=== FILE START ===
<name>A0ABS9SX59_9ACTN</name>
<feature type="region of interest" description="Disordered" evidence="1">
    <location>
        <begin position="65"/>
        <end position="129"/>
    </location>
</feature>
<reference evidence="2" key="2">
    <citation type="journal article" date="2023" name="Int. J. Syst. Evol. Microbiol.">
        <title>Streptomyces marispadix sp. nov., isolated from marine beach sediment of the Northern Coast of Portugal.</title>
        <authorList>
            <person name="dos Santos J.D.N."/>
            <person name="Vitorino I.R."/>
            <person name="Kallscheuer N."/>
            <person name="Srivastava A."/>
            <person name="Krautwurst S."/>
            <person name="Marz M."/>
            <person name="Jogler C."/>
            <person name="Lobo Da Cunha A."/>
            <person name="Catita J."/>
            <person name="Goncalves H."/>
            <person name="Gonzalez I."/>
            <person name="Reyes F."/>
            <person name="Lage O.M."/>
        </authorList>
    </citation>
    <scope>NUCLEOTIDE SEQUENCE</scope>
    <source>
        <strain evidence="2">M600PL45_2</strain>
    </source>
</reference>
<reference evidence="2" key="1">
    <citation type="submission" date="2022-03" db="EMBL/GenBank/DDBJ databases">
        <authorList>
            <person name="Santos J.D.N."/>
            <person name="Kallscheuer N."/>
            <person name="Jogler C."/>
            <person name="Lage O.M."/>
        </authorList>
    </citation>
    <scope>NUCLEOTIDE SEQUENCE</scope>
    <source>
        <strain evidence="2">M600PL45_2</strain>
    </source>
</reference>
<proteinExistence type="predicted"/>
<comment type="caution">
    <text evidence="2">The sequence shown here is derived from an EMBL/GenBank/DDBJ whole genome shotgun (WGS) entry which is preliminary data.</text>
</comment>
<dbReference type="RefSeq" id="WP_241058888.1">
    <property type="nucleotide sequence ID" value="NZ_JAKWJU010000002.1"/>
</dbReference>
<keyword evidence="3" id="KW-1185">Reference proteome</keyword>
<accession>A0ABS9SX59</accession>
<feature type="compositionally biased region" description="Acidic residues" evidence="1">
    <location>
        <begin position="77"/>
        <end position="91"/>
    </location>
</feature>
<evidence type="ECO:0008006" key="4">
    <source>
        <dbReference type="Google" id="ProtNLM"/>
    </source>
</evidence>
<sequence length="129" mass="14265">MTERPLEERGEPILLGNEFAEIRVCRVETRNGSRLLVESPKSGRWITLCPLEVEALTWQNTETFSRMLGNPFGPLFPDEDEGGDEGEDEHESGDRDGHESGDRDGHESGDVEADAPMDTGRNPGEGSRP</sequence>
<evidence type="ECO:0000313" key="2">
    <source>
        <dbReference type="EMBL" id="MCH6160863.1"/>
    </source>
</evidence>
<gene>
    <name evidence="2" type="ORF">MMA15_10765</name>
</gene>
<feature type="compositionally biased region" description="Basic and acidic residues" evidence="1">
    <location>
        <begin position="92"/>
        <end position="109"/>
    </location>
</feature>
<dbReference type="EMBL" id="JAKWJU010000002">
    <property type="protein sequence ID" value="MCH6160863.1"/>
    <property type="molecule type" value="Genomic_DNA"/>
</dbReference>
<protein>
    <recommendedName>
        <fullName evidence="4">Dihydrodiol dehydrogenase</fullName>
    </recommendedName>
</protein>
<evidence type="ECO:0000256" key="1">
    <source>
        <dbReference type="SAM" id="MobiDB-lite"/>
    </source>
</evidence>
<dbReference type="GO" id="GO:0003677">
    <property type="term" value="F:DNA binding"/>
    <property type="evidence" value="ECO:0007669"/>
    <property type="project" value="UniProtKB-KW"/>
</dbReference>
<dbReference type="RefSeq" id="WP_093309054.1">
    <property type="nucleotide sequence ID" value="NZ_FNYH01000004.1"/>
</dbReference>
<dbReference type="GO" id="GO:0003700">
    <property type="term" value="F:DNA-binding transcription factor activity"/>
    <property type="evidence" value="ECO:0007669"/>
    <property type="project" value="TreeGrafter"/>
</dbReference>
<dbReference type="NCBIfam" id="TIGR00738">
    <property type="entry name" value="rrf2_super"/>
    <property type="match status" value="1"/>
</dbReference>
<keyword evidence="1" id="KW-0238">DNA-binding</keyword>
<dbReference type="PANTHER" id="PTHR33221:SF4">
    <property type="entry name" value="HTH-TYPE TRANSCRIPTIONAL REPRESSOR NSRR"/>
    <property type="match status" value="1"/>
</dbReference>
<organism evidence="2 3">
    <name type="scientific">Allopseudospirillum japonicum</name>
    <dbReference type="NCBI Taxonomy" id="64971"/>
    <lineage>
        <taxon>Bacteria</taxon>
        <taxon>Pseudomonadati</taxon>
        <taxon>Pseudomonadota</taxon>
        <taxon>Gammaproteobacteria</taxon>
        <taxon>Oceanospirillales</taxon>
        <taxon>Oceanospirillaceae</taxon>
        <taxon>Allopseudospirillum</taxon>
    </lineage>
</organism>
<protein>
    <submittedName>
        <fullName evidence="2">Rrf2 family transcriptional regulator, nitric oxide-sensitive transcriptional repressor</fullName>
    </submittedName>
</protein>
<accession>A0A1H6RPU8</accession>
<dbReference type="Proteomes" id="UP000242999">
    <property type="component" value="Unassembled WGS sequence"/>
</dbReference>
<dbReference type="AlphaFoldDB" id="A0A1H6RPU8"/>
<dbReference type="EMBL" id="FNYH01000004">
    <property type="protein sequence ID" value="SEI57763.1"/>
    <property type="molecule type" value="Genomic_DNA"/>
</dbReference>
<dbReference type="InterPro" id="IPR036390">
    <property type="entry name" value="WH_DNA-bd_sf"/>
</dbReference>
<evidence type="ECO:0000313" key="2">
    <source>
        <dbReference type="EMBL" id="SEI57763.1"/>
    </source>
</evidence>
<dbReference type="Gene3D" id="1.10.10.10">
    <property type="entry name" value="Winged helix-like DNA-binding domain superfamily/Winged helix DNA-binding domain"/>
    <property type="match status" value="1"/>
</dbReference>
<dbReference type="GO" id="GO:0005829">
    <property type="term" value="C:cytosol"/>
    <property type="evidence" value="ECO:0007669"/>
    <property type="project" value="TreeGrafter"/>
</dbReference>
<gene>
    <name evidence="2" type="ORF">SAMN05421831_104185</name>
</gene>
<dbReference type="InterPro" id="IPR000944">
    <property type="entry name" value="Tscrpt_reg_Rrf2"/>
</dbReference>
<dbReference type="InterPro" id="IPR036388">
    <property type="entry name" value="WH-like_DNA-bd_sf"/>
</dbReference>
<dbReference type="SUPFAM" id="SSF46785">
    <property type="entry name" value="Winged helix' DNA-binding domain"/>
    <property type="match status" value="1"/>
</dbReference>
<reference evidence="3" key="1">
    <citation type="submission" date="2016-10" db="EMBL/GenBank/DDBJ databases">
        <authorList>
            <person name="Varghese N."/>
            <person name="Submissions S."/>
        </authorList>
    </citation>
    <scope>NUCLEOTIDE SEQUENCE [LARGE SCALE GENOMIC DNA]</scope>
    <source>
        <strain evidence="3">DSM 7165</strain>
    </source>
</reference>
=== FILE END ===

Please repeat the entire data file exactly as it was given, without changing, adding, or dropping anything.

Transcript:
<name>A0ABS9SX59_9ACTN</name>
<feature type="region of interest" description="Disordered" evidence="1">
    <location>
        <begin position="65"/>
        <end position="129"/>
    </location>
</feature>
<reference evidence="2" key="2">
    <citation type="journal article" date="2023" name="Int. J. Syst. Evol. Microbiol.">
        <title>Streptomyces marispadix sp. nov., isolated from marine beach sediment of the Northern Coast of Portugal.</title>
        <authorList>
            <person name="dos Santos J.D.N."/>
            <person name="Vitorino I.R."/>
            <person name="Kallscheuer N."/>
            <person name="Srivastava A."/>
            <person name="Krautwurst S."/>
            <person name="Marz M."/>
            <person name="Jogler C."/>
            <person name="Lobo Da Cunha A."/>
            <person name="Catita J."/>
            <person name="Goncalves H."/>
            <person name="Gonzalez I."/>
            <person name="Reyes F."/>
            <person name="Lage O.M."/>
        </authorList>
    </citation>
    <scope>NUCLEOTIDE SEQUENCE</scope>
    <source>
        <strain evidence="2">M600PL45_2</strain>
    </source>
</reference>
<reference evidence="2" key="1">
    <citation type="submission" date="2022-03" db="EMBL/GenBank/DDBJ databases">
        <authorList>
            <person name="Santos J.D.N."/>
            <person name="Kallscheuer N."/>
            <person name="Jogler C."/>
            <person name="Lage O.M."/>
        </authorList>
    </citation>
    <scope>NUCLEOTIDE SEQUENCE</scope>
    <source>
        <strain evidence="2">M600PL45_2</strain>
    </source>
</reference>
<proteinExistence type="predicted"/>
<comment type="caution">
    <text evidence="2">The sequence shown here is derived from an EMBL/GenBank/DDBJ whole genome shotgun (WGS) entry which is preliminary data.</text>
</comment>
<dbReference type="RefSeq" id="WP_241058888.1">
    <property type="nucleotide sequence ID" value="NZ_JAKWJU010000002.1"/>
</dbReference>
<keyword evidence="3" id="KW-1185">Reference proteome</keyword>
<accession>A0ABS9SX59</accession>
<feature type="compositionally biased region" description="Acidic residues" evidence="1">
    <location>
        <begin position="77"/>
        <end position="91"/>
    </location>
</feature>
<evidence type="ECO:0008006" key="4">
    <source>
        <dbReference type="Google" id="ProtNLM"/>
    </source>
</evidence>
<sequence length="129" mass="14265">MTERPLEERGEPILLGNEFAEIRVCRVETRNGSRLLVESPKSGRWITLCPLEVEALTWQNTETFSRMLGNPFGPLFPDEDEGGDEGEDEHESGDRDGHESGDRDGHESGDVEADAPMDTGRNPGEGSRP</sequence>
<evidence type="ECO:0000313" key="2">
    <source>
        <dbReference type="EMBL" id="MCH6160863.1"/>
    </source>
</evidence>
<gene>
    <name evidence="2" type="ORF">MMA15_10765</name>
</gene>
<feature type="compositionally biased region" description="Basic and acidic residues" evidence="1">
    <location>
        <begin position="92"/>
        <end position="109"/>
    </location>
</feature>
<dbReference type="EMBL" id="JAKWJU010000002">
    <property type="protein sequence ID" value="MCH6160863.1"/>
    <property type="molecule type" value="Genomic_DNA"/>
</dbReference>
<protein>
    <recommendedName>
        <fullName evidence="4">Dihydrodiol dehydrogenase</fullName>
    </recommendedName>
</protein>
<evidence type="ECO:0000256" key="1">
    <source>
        <dbReference type="SAM" id="MobiDB-lite"/>
    </source>
</evidence>
<dbReference type="GO" id="GO:0003677">
    <property type="term" value="F:DNA binding"/>
    <property type="evidence" value="ECO:0007669"/>
    <property type="project" value="UniProtKB-KW"/>
</dbReference>
<dbReference type="RefSeq" id="WP_093309054.1">
    <property type="nucleotide sequence ID" value="NZ_FNYH01000004.1"/>
</dbReference>
<dbReference type="GO" id="GO:0003700">
    <property type="term" value="F:DNA-binding transcription factor activity"/>
    <property type="evidence" value="ECO:0007669"/>
    <property type="project" value="TreeGrafter"/>
</dbReference>
<dbReference type="NCBIfam" id="TIGR00738">
    <property type="entry name" value="rrf2_super"/>
    <property type="match status" value="1"/>
</dbReference>
<keyword evidence="1" id="KW-0238">DNA-binding</keyword>
<dbReference type="PANTHER" id="PTHR33221:SF4">
    <property type="entry name" value="HTH-TYPE TRANSCRIPTIONAL REPRESSOR NSRR"/>
    <property type="match status" value="1"/>
</dbReference>
<organism evidence="2 3">
    <name type="scientific">Allopseudospirillum japonicum</name>
    <dbReference type="NCBI Taxonomy" id="64971"/>
    <lineage>
        <taxon>Bacteria</taxon>
        <taxon>Pseudomonadati</taxon>
        <taxon>Pseudomonadota</taxon>
        <taxon>Gammaproteobacteria</taxon>
        <taxon>Oceanospirillales</taxon>
        <taxon>Oceanospirillaceae</taxon>
        <taxon>Allopseudospirillum</taxon>
    </lineage>
</organism>
<protein>
    <submittedName>
        <fullName evidence="2">Rrf2 family transcriptional regulator, nitric oxide-sensitive transcriptional repressor</fullName>
    </submittedName>
</protein>
<accession>A0A1H6RPU8</accession>
<dbReference type="Proteomes" id="UP000242999">
    <property type="component" value="Unassembled WGS sequence"/>
</dbReference>
<dbReference type="AlphaFoldDB" id="A0A1H6RPU8"/>
<dbReference type="EMBL" id="FNYH01000004">
    <property type="protein sequence ID" value="SEI57763.1"/>
    <property type="molecule type" value="Genomic_DNA"/>
</dbReference>
<dbReference type="InterPro" id="IPR036390">
    <property type="entry name" value="WH_DNA-bd_sf"/>
</dbReference>
<evidence type="ECO:0000313" key="2">
    <source>
        <dbReference type="EMBL" id="SEI57763.1"/>
    </source>
</evidence>
<dbReference type="Gene3D" id="1.10.10.10">
    <property type="entry name" value="Winged helix-like DNA-binding domain superfamily/Winged helix DNA-binding domain"/>
    <property type="match status" value="1"/>
</dbReference>
<dbReference type="GO" id="GO:0005829">
    <property type="term" value="C:cytosol"/>
    <property type="evidence" value="ECO:0007669"/>
    <property type="project" value="TreeGrafter"/>
</dbReference>
<gene>
    <name evidence="2" type="ORF">SAMN05421831_104185</name>
</gene>
<dbReference type="InterPro" id="IPR000944">
    <property type="entry name" value="Tscrpt_reg_Rrf2"/>
</dbReference>
<dbReference type="InterPro" id="IPR036388">
    <property type="entry name" value="WH-like_DNA-bd_sf"/>
</dbReference>
<dbReference type="SUPFAM" id="SSF46785">
    <property type="entry name" value="Winged helix' DNA-binding domain"/>
    <property type="match status" value="1"/>
</dbReference>
<reference evidence="3" key="1">
    <citation type="submission" date="2016-10" db="EMBL/GenBank/DDBJ databases">
        <authorList>
            <person name="Varghese N."/>
            <person name="Submissions S."/>
        </authorList>
    </citation>
    <scope>NUCLEOTIDE SEQUENCE [LARGE SCALE GENOMIC DNA]</scope>
    <source>
        <strain evidence="3">DSM 7165</strain>
    </source>
</reference>